Saturday, September 7, 2013
As Kansas University’s football team gets set to enter its second season under head coach Charlie Weis, it seems clear that Weis and his coaching staff have been successful in chipping away at the losing culture that has lingered around the program for the past few seasons.
Despite coming off a 1-11 season and being winless in their past 21 Big 12 Conference games, the Jayhawks once again are starting to believe that winning can take place in Lawrence in a sport other than men’s basketball. Credit Weis for demanding that the players see that and the players themselves for being willing to go after it.
“Part of the problem when you’re in an organization that gets used to losing is (that) losing’s OK,” Weis said. “Losing’s accepted. If you play close to winning, it’s OK. And that’s a pile of garbage. It’s an absolute loser’s mentality.”
During his two years in town, Weis has never shared publicly what his expectations for his teams have been. But he always has said the goals are bigger inside the football complex than they are outside of it. Earlier this week, he dived a little deeper into what he meant.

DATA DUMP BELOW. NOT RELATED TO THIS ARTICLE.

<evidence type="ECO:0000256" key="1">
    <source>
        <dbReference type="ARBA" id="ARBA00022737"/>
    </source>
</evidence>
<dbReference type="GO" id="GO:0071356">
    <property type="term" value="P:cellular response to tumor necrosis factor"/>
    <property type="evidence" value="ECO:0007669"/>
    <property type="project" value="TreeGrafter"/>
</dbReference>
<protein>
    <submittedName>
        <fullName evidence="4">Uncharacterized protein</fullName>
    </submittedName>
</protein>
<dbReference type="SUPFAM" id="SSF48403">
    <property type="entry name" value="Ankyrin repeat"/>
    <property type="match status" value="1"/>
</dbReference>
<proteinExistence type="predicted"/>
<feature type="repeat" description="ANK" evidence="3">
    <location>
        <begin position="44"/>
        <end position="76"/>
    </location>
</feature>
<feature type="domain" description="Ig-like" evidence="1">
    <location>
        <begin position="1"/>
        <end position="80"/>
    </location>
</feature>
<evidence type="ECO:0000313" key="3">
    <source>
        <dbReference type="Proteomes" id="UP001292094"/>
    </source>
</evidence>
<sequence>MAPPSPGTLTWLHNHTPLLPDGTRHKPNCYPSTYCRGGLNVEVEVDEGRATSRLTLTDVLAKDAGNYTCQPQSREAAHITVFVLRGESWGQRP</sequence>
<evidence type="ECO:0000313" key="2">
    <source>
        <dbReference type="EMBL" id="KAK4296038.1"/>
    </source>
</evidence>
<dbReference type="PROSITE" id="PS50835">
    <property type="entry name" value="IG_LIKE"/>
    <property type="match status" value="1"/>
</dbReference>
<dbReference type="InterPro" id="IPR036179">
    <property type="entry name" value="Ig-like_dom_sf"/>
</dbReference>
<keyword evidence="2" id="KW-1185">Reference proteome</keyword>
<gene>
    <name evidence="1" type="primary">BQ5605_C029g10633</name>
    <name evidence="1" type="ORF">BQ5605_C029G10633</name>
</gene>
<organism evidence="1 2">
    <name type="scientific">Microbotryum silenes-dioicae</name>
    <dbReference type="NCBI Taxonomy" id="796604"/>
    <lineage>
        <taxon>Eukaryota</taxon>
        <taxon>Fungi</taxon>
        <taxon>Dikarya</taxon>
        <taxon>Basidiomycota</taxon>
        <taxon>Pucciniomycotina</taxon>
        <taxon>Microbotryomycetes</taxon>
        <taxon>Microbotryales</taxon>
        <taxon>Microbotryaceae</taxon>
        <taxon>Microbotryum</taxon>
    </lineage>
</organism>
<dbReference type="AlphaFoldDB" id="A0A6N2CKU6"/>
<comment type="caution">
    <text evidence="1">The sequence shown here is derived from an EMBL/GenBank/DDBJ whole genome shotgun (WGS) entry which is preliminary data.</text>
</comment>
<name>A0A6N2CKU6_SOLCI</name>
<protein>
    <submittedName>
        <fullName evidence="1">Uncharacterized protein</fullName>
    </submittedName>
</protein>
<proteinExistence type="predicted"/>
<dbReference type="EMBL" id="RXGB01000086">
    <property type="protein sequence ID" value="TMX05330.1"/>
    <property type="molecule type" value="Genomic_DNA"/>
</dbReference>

“I could answer what everyone wants to hear,” he said. “But I’m just telling you every time we go into a game, we better be counting on winning. And if we lose, we lose.... I want to beat South Dakota. Then, next week, I want to go beat Rice. Then I want to come home and beat Louisiana Tech. Then I want to go out recruiting the week after that, then I want to go beat Texas Tech at homecoming. And then let’s go to TCU and see what it’s like if you’re on a little streak and everyone’s starting to get a little juice around here. That’s what I want to do. And they better be thinking the same way.”
Nobody, not even Weis, knows for sure what lies ahead for the 2013 Jayhawks, but Weis is adamant in his belief that there’s only one way to eliminate a culture of losing.
“It’s winning,” he said. “We were 1-11 last year. We’re 0-0 right now. I’d like to think that we’ve made major strides. I’d like to think that, psychologically, we’ve spent a lot of time working in that direction, but it really doesn’t mean anything until you’ve done something.”